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TUESDAY, August 11, 1909.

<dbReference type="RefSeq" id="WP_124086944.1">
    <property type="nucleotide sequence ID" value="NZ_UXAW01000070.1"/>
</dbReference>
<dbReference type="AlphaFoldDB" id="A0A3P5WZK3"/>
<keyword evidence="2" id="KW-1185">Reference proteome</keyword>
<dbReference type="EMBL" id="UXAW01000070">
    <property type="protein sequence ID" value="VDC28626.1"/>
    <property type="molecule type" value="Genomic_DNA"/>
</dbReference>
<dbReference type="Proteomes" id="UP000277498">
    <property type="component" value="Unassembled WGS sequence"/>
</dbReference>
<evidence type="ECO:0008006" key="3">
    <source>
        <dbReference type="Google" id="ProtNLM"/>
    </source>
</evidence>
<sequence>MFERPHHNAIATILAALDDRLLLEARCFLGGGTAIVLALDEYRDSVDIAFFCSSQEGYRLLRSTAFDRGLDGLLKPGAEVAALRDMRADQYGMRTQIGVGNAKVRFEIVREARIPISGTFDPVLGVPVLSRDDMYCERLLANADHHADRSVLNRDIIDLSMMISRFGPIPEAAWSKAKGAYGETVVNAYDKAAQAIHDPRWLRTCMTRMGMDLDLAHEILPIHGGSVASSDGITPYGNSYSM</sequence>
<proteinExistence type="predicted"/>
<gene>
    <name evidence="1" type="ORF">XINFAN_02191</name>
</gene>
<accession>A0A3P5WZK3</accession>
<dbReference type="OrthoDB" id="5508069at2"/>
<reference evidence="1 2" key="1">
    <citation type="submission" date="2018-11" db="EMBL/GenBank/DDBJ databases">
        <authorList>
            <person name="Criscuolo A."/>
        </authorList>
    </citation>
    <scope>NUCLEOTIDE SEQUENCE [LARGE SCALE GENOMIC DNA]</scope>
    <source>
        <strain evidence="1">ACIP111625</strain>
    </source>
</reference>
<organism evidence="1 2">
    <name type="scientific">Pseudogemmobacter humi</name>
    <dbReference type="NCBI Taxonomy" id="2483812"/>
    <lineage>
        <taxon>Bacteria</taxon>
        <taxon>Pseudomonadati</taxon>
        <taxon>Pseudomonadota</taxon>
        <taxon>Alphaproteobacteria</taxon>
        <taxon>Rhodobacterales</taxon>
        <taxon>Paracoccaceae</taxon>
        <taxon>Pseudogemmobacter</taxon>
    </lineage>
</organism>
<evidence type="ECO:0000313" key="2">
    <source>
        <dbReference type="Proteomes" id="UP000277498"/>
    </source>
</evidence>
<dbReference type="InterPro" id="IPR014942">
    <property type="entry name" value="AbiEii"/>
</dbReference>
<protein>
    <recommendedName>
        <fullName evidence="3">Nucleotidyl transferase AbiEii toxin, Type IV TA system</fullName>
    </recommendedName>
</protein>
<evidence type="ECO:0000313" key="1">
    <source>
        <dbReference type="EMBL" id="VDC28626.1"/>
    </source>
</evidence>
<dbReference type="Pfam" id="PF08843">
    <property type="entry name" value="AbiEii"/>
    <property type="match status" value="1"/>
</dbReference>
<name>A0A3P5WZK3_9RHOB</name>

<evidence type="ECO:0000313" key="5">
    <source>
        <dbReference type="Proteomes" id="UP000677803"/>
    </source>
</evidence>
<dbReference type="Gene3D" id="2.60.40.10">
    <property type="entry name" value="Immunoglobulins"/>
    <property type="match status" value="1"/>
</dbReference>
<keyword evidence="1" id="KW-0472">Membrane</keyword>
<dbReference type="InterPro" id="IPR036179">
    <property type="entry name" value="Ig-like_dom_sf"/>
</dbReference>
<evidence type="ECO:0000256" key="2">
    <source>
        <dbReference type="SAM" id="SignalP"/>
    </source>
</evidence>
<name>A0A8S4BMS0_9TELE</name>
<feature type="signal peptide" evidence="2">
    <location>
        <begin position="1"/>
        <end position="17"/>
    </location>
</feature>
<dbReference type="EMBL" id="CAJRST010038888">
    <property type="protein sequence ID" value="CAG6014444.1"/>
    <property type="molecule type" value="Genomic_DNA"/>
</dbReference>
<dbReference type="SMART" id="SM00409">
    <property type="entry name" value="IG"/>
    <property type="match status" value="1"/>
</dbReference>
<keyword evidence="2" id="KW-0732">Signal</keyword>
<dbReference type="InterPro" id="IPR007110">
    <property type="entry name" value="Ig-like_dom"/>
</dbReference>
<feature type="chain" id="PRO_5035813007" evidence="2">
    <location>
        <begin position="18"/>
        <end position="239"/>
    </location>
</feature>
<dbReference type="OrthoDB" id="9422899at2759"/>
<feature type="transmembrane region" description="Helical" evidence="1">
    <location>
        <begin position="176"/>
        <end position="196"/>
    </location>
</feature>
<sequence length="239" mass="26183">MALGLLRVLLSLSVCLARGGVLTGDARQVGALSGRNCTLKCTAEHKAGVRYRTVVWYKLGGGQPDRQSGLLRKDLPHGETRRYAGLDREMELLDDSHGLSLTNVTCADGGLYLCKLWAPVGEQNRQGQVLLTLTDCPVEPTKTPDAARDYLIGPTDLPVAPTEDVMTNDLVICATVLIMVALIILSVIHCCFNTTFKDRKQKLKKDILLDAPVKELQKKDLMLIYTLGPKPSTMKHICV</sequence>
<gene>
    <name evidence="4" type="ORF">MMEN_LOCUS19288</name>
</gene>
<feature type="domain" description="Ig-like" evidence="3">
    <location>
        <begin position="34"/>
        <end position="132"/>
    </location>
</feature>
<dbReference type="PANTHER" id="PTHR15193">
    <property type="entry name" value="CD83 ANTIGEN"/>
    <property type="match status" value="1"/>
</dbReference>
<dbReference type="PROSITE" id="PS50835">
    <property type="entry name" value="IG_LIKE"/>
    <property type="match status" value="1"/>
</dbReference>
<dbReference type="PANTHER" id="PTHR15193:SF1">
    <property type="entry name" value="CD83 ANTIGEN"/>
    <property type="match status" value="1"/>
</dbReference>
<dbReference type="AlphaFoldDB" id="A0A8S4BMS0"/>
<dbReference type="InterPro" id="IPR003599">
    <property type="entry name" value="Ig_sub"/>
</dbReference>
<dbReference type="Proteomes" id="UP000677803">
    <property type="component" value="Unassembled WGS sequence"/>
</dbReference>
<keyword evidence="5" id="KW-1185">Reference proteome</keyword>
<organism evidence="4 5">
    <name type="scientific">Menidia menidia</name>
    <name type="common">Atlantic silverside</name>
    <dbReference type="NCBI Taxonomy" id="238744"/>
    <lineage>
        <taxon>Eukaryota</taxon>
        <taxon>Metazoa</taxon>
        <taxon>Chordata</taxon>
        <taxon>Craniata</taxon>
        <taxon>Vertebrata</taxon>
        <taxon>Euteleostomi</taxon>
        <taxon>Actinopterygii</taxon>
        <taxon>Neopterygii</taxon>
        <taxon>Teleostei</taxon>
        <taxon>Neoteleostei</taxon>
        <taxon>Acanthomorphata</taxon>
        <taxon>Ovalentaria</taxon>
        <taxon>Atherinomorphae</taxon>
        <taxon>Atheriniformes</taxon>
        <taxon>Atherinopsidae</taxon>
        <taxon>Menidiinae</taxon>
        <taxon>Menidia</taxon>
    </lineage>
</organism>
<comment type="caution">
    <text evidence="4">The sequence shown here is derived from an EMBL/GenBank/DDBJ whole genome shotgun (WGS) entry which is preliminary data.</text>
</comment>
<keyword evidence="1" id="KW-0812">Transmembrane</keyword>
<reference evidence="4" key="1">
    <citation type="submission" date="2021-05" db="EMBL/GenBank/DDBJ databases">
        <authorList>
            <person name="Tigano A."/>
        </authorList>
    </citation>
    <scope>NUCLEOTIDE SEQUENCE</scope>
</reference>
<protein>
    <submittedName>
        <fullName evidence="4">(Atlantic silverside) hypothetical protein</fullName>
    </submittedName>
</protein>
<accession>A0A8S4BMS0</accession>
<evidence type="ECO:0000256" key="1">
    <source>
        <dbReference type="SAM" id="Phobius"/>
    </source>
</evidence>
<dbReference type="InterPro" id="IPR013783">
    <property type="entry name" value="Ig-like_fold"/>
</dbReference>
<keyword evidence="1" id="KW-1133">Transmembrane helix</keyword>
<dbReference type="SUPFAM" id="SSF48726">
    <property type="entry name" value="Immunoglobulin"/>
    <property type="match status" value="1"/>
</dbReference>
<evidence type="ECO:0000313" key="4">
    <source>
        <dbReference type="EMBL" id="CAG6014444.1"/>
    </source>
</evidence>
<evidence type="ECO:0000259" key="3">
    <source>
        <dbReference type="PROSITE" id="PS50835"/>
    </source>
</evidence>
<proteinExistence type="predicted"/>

#i. *-U 1 4 T&B-, Sjf: M&i 81 iiste? On October 2, 1895, being the senior major general, he was assigned by President Cleveland, under existing law to tbe command of the United States army. On June 6, 1900, an act of con gress conferred upon him the rank of lieutenant general, and on February 2, 1801, he was, by virtue of the army reorganization act, appointed by Presi dent McKinley and commissioned as the lieutenant general of the army. No officer has participated in more battles and received more wounds than General Miles, and his career has been most distinguished and successful, On bis first appearance in battle he great ly distinguished himself, not only in the eyes of the men, but in those of his superior officers. Every battle in which he took part added to the luster of his reputation, and, despite his youth, the great leaders of the army of the Potomac, who have made the or ganization immortal, all urged his pro motion. Among them were Sumner, Richardson, Howard, Barlow, McClel lan, Kearney, Caldwell, Couch, Han cock, 'Burnslde, Hooker, Meade and Grant, all these men being eye witness es of his services. He emerged from the "greatest war of modern times a major general of volunteers with the rank of colonel and brevet rank of ma jor general in the regular army, In Many Battles. In four years he rose from a lieuten ant to the high rank of major general, commanding the first division of the second corps of the famous army of the Potomac, having participated in all the battles in which that army has engag ed except one, and his absence then was- due to a wound received at Chan cellorsville. Among those battles are names well known throughout the land, as York town, Williamsburg, Seven Pines, Fair Oaks, Peach Orchard, Savage Station, White Oak Swamp, Nelson's Farms, or Glendale, Malvern Hill, Antietajn, Snicker's GftP, Fredericksburg, Chan oellorsviUe, Bristow Station, Auburn ,Hil}, Mine Run, the Wilderness, Po River, Spottsylvania," Tolopotamy, North Anna, Cold Herbor, Petersburg, Peep BottoUjj, Peter's Mine, Ream's Station, Hatcher's Run, Five Forks, Sutherland Station* Amelia Springs, Sailor's Creek, High Bridge, Farmville, and Appamattox fcourtliouse, besides many other engagements in which ar tillery, cavalry and infantry participat ed. He was wounded at Fair Oaks, Fred ericksburg, Chancellorsville'and Pet ersburg. At. Fredericksburg he won two g»lden opinions, and at Chancel lorsville, although desperately, and it was thought mortally, wounded, he beld a vitally important line on the extreme left flank of the army and re pulsed the repeated assaults of the en «my, with p, tenacity which won tor LIEUT., GEN: MILES Commander of United States .... Army Reaches Age Limit and Leaves Service. ROSE FROM THE KA^KS K.,d5®vn Though Originally Expecting to B* come a Merchant He Indulged a Liking for .Military Affairs and Ffcariy Became the Head pf Army. Nelson Appleton Miles, lieutenant general commanding tbe United States army, retires today, having reached the age limit of 64 years and is suc ceeded in that office by Major Gen eral^ 6. M, B. Young, General Young will occupy that position but one week as on August 15 the office, of com manding general will be abolished and the general staff will be inaugurat ed. General Miles is the sixteenth general officer to command the army, though there have been several others of lesser rank who have commanded' when the strength of the forces of the army called for no higher officer. In 1895 General Miles as the senior major general, assumed command- of the federal forces. In 1900 he was raised to the rank of lieutenant gen-' eral, which office he today vacates. Rose From the Ranks. Lieutenant General Miles, unlike his immediate predecessors, worked his way up from the lowest rank in the volunteer army- He was born In Westminster, Mass., and received both a district school and academic education. In 1856 he went to Boston, expecting to become a merchant, although his early incli nations were for a military life. He attended a course of military instruc tion In Boston under the direction of H. Salignae, a French colonel, and at the outbreak of the civil war he helped to raise a company of volun teers, and offered his services to his company. He was chosen captain of the Twenty-second Massachusetts vol unteers, but was considered too young for so responsible a command and was required to accept the commission of first lieutenant. His ability was soon recognized and his promotion rapidly followed. On May 31, 1862, he was commissioned by Governor Morgan lieutenant colonel of the Sixty-first New York volunteers, and colonel Sep tember 30 of the same year. He was promoted to brigadier gen eral May 12, 1864 brevet major gen eral August, 1864, and major general October 21, 1865. When the regular army was reorganized he was appoint ed colonel of the Fortieth United States Infantry, March 1$. 1866, and transferred to the Fifth infantry March 15, 1869. He was made briga dier general United States army De cember 15, 1880, and major general April 15, 1890. Placed in command. &Uai* *r him great praise for superb service on that field. At Spottsylvania Col. Miles led his brigade in that deadly assault, breaking the intrenched line of the enemy at what is known as the "bloody angle" where at the .close of the battle the ground was actually cov ered with dead bodies. For this act he was promoted to brigadier general. Had Responsible Task. In many cases Gen. Miles was in trusted with a command superior to his rank. At one time he was in com mand of the second army- corps, when it numbered 26,000 men, though rank ing only as a brigadier general and but 25 years of age. In the campaign from I He also received a medal of honor "for distinguished gallantry in the battle of' Chancellorsville, Va., March 3 1863, while holding with his com mand a line of abbatis and rifle pits against a strong force of the enemy until severely wounded, while colonel 61st New York volunteers, commanding the line of skirmishers iiv-front of the First division of the second7 artnv corps." Administrative Ability His fame, does not* rest ajone upon his military achievements, but he has displayed qualities of administrative character qt a."high order. While in trusted with Important responsibility in the great work pf reconstruction as commander of the district of North Carolina he established prder firmly maintaining authority without fric tion and greatly aideil in: reestablish ing the state government. tfe was al- istfy?'"*' *s\ V* I $• 4 -V 5 p2^ v^t* lv -IS? -s »"$Kf -"v1" V*§ f, so assigned to and in command of the military district of eastern Maryland and Virginia. His services in the far west after the conclusion of the civil war are no less remarkable and successful. He was constantly in command of troops in campaigns against Indians on the fron tieV and defeated the Clieyennes, Klo was and Comanohes in the Indian Ter ritory and Texas in 1874-75 and in 1876 the hostile Sioux in Montana, Dakota and Wyoming. He drove Sitting Bull's tribe across the Canadian frontier arid forced the surrender of the strong tribes led by Crazy Horse, Lame Deer, Spotted Eagle, Broad Road, anil other chiefs well known in Indian history. September 1877 when the Nez Per ces Indians under Chief Joseph, went on the warpath he intercepted and de feated and captured them after a most remarkable march from the canton ment on the Yellowstone nearly to the Canadian frontier. In 1.878. he cap tured: the hostile Bannocks near the Yellowstone park. /One of his most successful and difficult campaigns was that agalpst the Apache chief Ger onlmo and his bloodthirsty, and cruel tribe. The Apaches were ceaselessly ABlSm A..M/JUE& COMMANDING OFFICERS OF THE ARMIE8 OF THE UNITED STATES. A list of the commanding officers of the continental and United States armies follows: George Washington, general commander in chief of.the continental army from 1776 to 1783. Maj Gen. Knox, December 23,1783, to June 50, 1784. Ca.pt. John Doughty, June 20, 1784, to August 12, 1784. Lieut. Col. Josiah Harmer. August 12, 1784, to March 4, 1791. Maj. Gen: Arthur St. Clair, March 4, 1791, to March 5, 1792. Maj. Geo. Anthony Wayne, April 13, 1792, to December 15, 1796 Brig. Gen. James Wilkinson, December 15, 1796, to July 13, 1798. Lieut. Gen. George Washington, July 13, 1798, to December 14 1799. Maj Gen. Alexander Hamilton December 14 1799, to June 15,1800 Brig. Gen James Wilkinson, June 15,- 1800, to January "27, 1812 Maj. Gen. Henry Dearborn, January 27, 1812, to June 15, 1815/ a a 1 5 1 8 1 5 to a 2 4 1 8 2 8 & Maj. Gen. Alexander Macomb, May 29, 182S, to Juno 25, 1841. Maj. Gen. Winfleld Scott, June 5, 1841, to 1855, and as brevet lieutenant general to November 1 1861. Maj. Gen. G. B. McClellan, from November 1, 1861, to March 11 1862 Maj. Gen. H. W. Halleck, July 23, 1862, to March 9, 1864. Lieut. Gen. U. S. Grant, March 12, 1861, to July 25, 1866, and as general from July 26, 1866, to March 4, 1869." ... Gen. William T. Sherman, March 8, 1869, to November 1,18S3V Lieut. Gen. P. H. Sheridan, November 1, 1883, to June 1,. 1888, and as gen eral to August 5, 1888. Lieut. Gen. J. M. Schofield, August 5, 1S88, to September 29, 1895. Lieut. Gen. Nelsw A. Miles,. October 6, 1895, to August 8, 1903. Richmond to Appamattox courthouse his division was always on the front line. He received many brevets that of brigadier general, United States volun teers: "for gallant and meritorious services in the battle of Chancellors ville major general United States vol unteers on August 25, 1864 "for highly meritorious and distinguished conduct throughout the campaign and particu larly for gallantry and valuable servic es in the battle at Ream's Station, Va." and also major general United States army "for gallant and meritorious ser vices in the battle of Spottsylvania." '•$§$ #1 Kfttr 6 followed and given no rest until their endurance was exhausted and they were forced to surrender. The great value of these services was so much appreciated that he received the thanks of the legislatures of Kansas, Montaua, New Mexico Dakota, and Arizona, the citizens of the latter ter ritory also presenting hi'm with- a sword of honor in November 1887. In 1890-1 General Miles was called again Into the field in the Dakotas to suppress the general uprising of the Indians in that country and after a comparatively short campaign practic ally ended the last uprising of hostile Indians. In Command Here. He was in command of the depart ment of.the Columbia from 1881-S5 the department of the Missouri from July 1885, to Aprjl 1886 the depart ment of Arizona from east from 1894 to October, 1895, when he became the commanding general of the army with headquarters at Wash, ington, D. C. He has also been designated to per form several important missions abroad,, being detailed by the Presi dent in 1897 to visit the seat of war between Turkey and Greece, to rep resent the United States at the jubi lee, of her la.te majesty, Queen Victo ria, and also to witness the nmneuv res of the armies of Russia, Germany and France. During that year he vis ited nearly every European capital. mi* if TILE OTTTJMVA COURIER inspected the principal gun foundries and military camps and made valuable reports to the government ot tola ob servation. In 1903, after visiting the Philip pine Islands in his official capacity he returned through Japan, China and over the great trans-Siberian railroad back to the United States, thus hav ing made the tour of the world by this comparatively new and untraveled route. When the war with Spain broke out General Miles made many Important recommendations, which, if followed, would have greatly reduced the cost and increased the efficiency of the army. He did not believe in the as sembling of an Immense army, Ill-clad and imperfectly equipped, nor did he see the necessity therefor. He re garded the war as mainly a naval problem and realized that the destruc tion of the Spanish fleet would leave the Spanish army in Cuba cut oft from all supplies and communication with the home government and that its capture would be rendered an easy matter. He urged the immediate cap ture of Porto Rico and was strongly in favor of aiding the Cubans with arms, ammunition and necessary sup plies- Army In His Care. Before war was declared, under his direction the effective force of the reg ular army was mobilized at Chicka mauga. New Orleans, Mobile and Tam pa, and considerable quantities of war material were sent to the Cuban army. At the breaking out of tbe war the regular army, although consisting of only 25,000 men, was well equipped, organized and disciplined and prepar ed for immediate service. There were only equipments for about 10,0u0 addi tional men, and he urged, therefore, that the volunteer troops called Into service be kept in their respective states until they, could be properly equipped and organized. He took steps to obtain the co-operation of the Cuban forces in eastern Cuba, and by his direction they were so disposed by their commanders that they aided greatly in the capture of Santiago. Ordered to Washington. While at Tampa', organizing the first expedition for Santiago, he requested authority to accompany that expedition, or to organize immediate ly another and join the first and after wards go to Porto Rico, but this re quest was not granted, and instead he was directed by telegraph to return to Washington. Later, when the army before Santiago was seriously involv ed, he was authorized to go there at once with re-inforcements, and arrived on July li. On July 13 he met General Toral the Spanish commander, in con ference, under a flag of truce, and de manded the surrender of the Spanish forces at noon on the following day. In the meantime be had arranged for a combined attack ,-of all the naval and military forces. The Spanish commander was notified that hostilities wpuld commence at that time should,,jie not surrender. Before the hour ^ryived on the morn ing of July 14, General Toral agreed to surrender, riot only., the garrison of Santiago, but all'the troops in his de partment. The commissioners to ar range the detailsrof capitulation hav ing been, apppointed General .Miles proceeded to Guantanamo bay to orga nize the expedition for the capture of Porto Rico. On July 21 he sailed with 3314 men althourh there was a force of 17,000 Spanish regulars and Porto Ric an volunteers on that lsiand at the time. The objective point selected for landing, Point Fajardo, on the north east coast of the island, was charged by the general while eHroute to Guan ica, on the south coast, In considera tion of subsequent information and for other reasons. A landing was made there on July 25, and after two engagements with the Spanish troops, Ponce was occupied July 27. The landing of our troops at an unexpected point took the enemy completely by surprise. The campaign was admirably planned and executed— the lBland was practically taken by strategy. In consequence of the care ful disposition of the troops there was but small loss of life. The series of general orders he has issued during the years which he has been in command of the army, as well as the recommendations contained In his annual reports, best illustrate his solicitude in promoting the welfare, ef ficiency and patriotism of the army. Maids and married women dress for the envy of other women widows for the temptation of men. Bronchitis for Twenty Years. Mrs. Minerva Smith of Danville, 111., writes: "I had bronchitis" for twenty years and never got relief until I used Foley's Honey and Tar which is a sure cure." For sale by W. D. Elliott, cor ner Main and Court streets. IOWA SPECIAL To G. A. P. National Encampment at San Francisco. A special train carrying Col. Ray mond and staff, will leave via Burling ton Houte August 8 in charge of an ex perienced excursion manager. The train will be composed of Pullman tour ist cars. Special train will stop at Denver, Colorado Springs and Salt Ltke Parties desiring to join this special train should leave Ottumwa 3:25 p. m. August 8. Round trip tickets $49.50 price of sleeping berth, $5.00 from Omaha, with slight addition al cost of stopping which will not ex ceed $2.25 a double berth accommo dating two 1888-90 the di vision and department of Missouri from 1890-94 tlie -department of the people. For full and com- r'.fete information call on or address W. S. Parker. G. A. R. Excursion to California- For the National encampment, Grand Army Of the Republic, the Burlington Rpute will sell round trip tickets to San Francisco ?nd Los Angeles, Aug. 1 to 14, 1903, at the low rate of $4S.25. Through tourist sleepers will leave Qt tumwa daily on these dates at 7:45 a. m., for San Francisco and Los Angeles price of double berth is $5.50. These through trains pass through Denver, Colorado Springs and gajj Lake gity. Parties contemplating this trip should make reservations enrly and call or send to the undersigned fop circular and books of information, •W. 8. PferHer. Agt. Union Depot. '•O'. •»l I INprobability April, 1002, when tbe late Pope Leo XIII. was In practically per fect health and there was no that his brilliant reign would be so soon cut short by the grim reaper, the pontiff remarked in a seri ous conversation with Father Perosi, tbe Italian priest whose musical com positions have made him famous the World over, that he was convinced that bis successor would be Cardinal Sarto, the patriarch of Venico. When the recent conclave went into session there seemed little probability that Leo's prophecy would be fulfilled, for Ram polla seemed to have an almost com manding lead among the members of the college of cardinals, with Oreglla, Gotti and Seraflno Vannutelli as strong possibilities. Besides these, there were several others who were thought to be likely candidates in case the rivalry among the leaders should become so Intense as to make the election of any one of them impossible. But Sarto'a name was scarcely mentioned except among the most reverent who remem bered the prediction of Pope Leo and those who were mindful of the popu larity in the Catholic church of Cardi nal Sarto, which by many was regard ed as beipg second not even to th^t of Leo himself. Cardinal Sarto. now Pope Plus X., evidently did not seriously consider himself as one of the papabili, for the evening before his election he declared, in speaking to a friend who bad suggested that he might be th£ next pope, that when he started for Rome from Venice be had 5p®93 bought a return ticket. But the unex pected has happened, and Leo's pre diction has been fulfilled—Cardinal •arto is Pope Pius X., and the Roman Catholic church is satisfied that tbe progress made daring the reign of Leo XIII. is to be continued and per haps amplified under tbe administra tion of the present pontiff. Pope Leo's prediction was considered remarkable by reason of the fact that because of Sarto's position with refer once to a modus vivendi between the Church and the state he seemed to be on that important point directly op posed to Leo. For instance, Cardinal Bar to publicly announced his joy when there were strong probabilities of a anion between church and state, and Ms accession to the pontificate has long been regarded in certain quarters as the solution of tbe Roman problem so long unsolved and so long a cause of dissension over all Italy, to say nothing of its bearing upon the attitude of oth er Catholic countries. Cardinal Sarto is noted for bis prudence, having never meddled with politics, and for extreme Independence. He is also a patron of the arts, and launched Father Lorenzo Perosi, the celebrated priest composer. The cardinal is recognized as one of tbe most learned men in tbe church. He is a stickler for the exact truth as between the church and the people, and won much renown some years ago by destroying certain relics of doubtful authenticity. He brings to bis high office a character of most attractive modesty, unusual energy in the diree tion of matters large and small, the talents of a fine administrative officer and the first qualities of an organizer. In addition tp bis abilities and bis un doubted Christian character, tbe car dinal is, froOL tbe sweetness of his '•\yr.V5Wr !1®1 '"t 1#^' -M m. V3C O I I I I I l|IM4»H PIUS X. THE NEW POPE nature, beloved by many millions of people. It. is certain that no prelate would have a more enthusiastic sanc tion from the laity. Pope Pius X. is sixty-eight years old. He was born at Riese, in tbe prov ince of Venice, and was educated in the Salesian institute at Cottolengo, founded by the famous Dom Bosco. He was always of a serious turn of tmind and when a young man his rector said to him that he had "never been a child." Cardinal Sarto was not "discovered" until he had reached middle age. He was a parish priest in tbe province of Venice for the most of bis years and finally became a bishop. His high ex ecutive qualities and unexcelled learn ing became known soon after bis ele vation and were recognized by the au thorities of the church. It was not until 1893 that he was created a cardi nal, at which time be was also named as patriarch of Venice. Thus the modest but able parish priest became the head of the province in which be had served so many years In a lowly position. His selection was made by the consistory of 1893, which was com pelled to sue the throne for the privi lege ot installing him as patriarch of Venice. In return for this 'concession, which was made through Premier Crispi, the church appointed an ecclesi astical vicar apostolic in northeastern Africa to assist the premier in his pet scheme of extending the African colo nies. Cardinal Sarto had not been in office POPE PITTS X., FORMERLY CARDINAL SARTO. more than a year before he publicly de clared for a union between church and state, speaking in no uncertain way. His utterances created a great sensa tion, and it was felt that be might have offended the holy father by the fervor of his words. Apparently he received the silent approbation of the pope, in whose estimation he ever held a firm place. It was said at the time that Cardinal Sarto made bis public announcement that the Austrian and Prussian ambaS-. sadors at the Vatican were endeavor ing to induce the papal authorities to agree to a modus vivendi. Emperor Francis Joseph is reported to have written several letters to the pope with this end in view, and Emperor William of Germany is said to have been equal ly anxious tq bring about an under standing between tbe Vatican and the Italian government. For more than three decades a gulf has yawned between the rival palaces of king and pope, a gulf material and political. For thirty-five years—since the Italians battered down the massive walls near the old Porta Pis—earnest men and noble women of all parties have been dreaming p.ud hoping that the mighty breach between victors and vanquished might in some way be closed. It was said of Pope Leo that in 1878, when he had just succeeded Pope Pius IX he longed for some amicable ar rangement with the Italians, but if he did reasons of state outweighed his private wish. He was silent, and thus pledged himself to tbe no compromise party. It is strange that while. Sarto was never seriously considered by the pub lla at large or by the ordinary press correspondents as a pfpgl probability. I lift/ #f4 I I I W I I I 'Oppr^-ipf IIMIl'l his availability was commented upon by the really thoughtfsf writers more frequently than that of any other car* dinal. As an example, a special cor respondent of a prominent American daily last April wrote as folbrws to his paper concerning Cardinal Sarto and the papacy: "It is Cardinal Guiseppe Sarto, tbo patriarch of Venice, the friend and patron of Abbe Perosi, the composer, 'who is at the present moment regard ed not only throughout Italy, but Mho wise in the principal capital* of Bhv rope, as destined to become tbe next pope. So little has been beard of him until now in connection with tbe papal succession that he may be regarded in the Hgbt of dark horse h} the race, which is perhaps due to the fact that he rarely goes to Rome, that he bo0 never been a resident of the Sternal City, and that from tbe time of' his be lng appointed vicar general of the dio cese of Treviso until now he has held steadily aloof from all the projects of the curia. "The vast majority of the Italian car dinals, and especially those who, fttEM lng part of tbe curia, are estabtfc&ea) in the Eternal City, have won promotion to the sacred college members of the diplomatic service the papacy rather than as priests. An when a prelate has spent tbe portion of his life in diplomacy, antf has found it the stepping stone to Mghl honors, it naturally leaves him at tb« close of his career as representative of the Vatican abroad, with a greater^ leaning toward statecraft than towar# the administrative and doctrinal duties of his office at Rome. Many persons declare that it is imperative that the next pontiff should be a prelate who would devote his entire energies to re« forms of an administrative and eco nomic character, and likewise to th*' more rigid enforcement of the doe* trlnes and discipline of the church. most agreeable choice as 'pope. 4 "Cardinal Sarto, the patriarch of Vej* ice, is the man of all others wbo fill* these requirements. He is probably the most able adminstrator of the Ital ian episcopacy, combines firmness and determination with abundant tact apt common sense, and has managed to in stitute a number of very practical re- 1 forms in his archdiocese of Venlcot without giving offense either to the cler gy or to the laity. He avoids all new**/ paper notoriety. Indeed, his name i» rarely mentioned in tbe press. Be ban always understood how to maintain fen agreeable yet dignified modus vl-t .,/!v, vendl with the Italian authorities,,^ from whom he derives his stipend, an^ has shown his enlightenment by thelAlj vigorous campaign which be has car-afw ried on against tbe veneration of relie»i£ of questionable authenticity. He is on.»M' friendly terms with the members of'ty^t the reigning house of Italy, during tbe late reign took, part with King Hum bflrt and Queen Margherita in tbe launching of a man-of-war at Ven-^ ice, as well as in other ceremonies at which they present, and would certainly stated? were|gij be a "•*»,'' the preafent ruler of Italy. He la Just sixty-eight years old, which vfill be liv his favor in the eyes of tbe conclave, sipce, as a general rule, that number of years constitutes a guarantee tbit the PVfltificate will not be of undve ^ogtb.'* toT4-IU."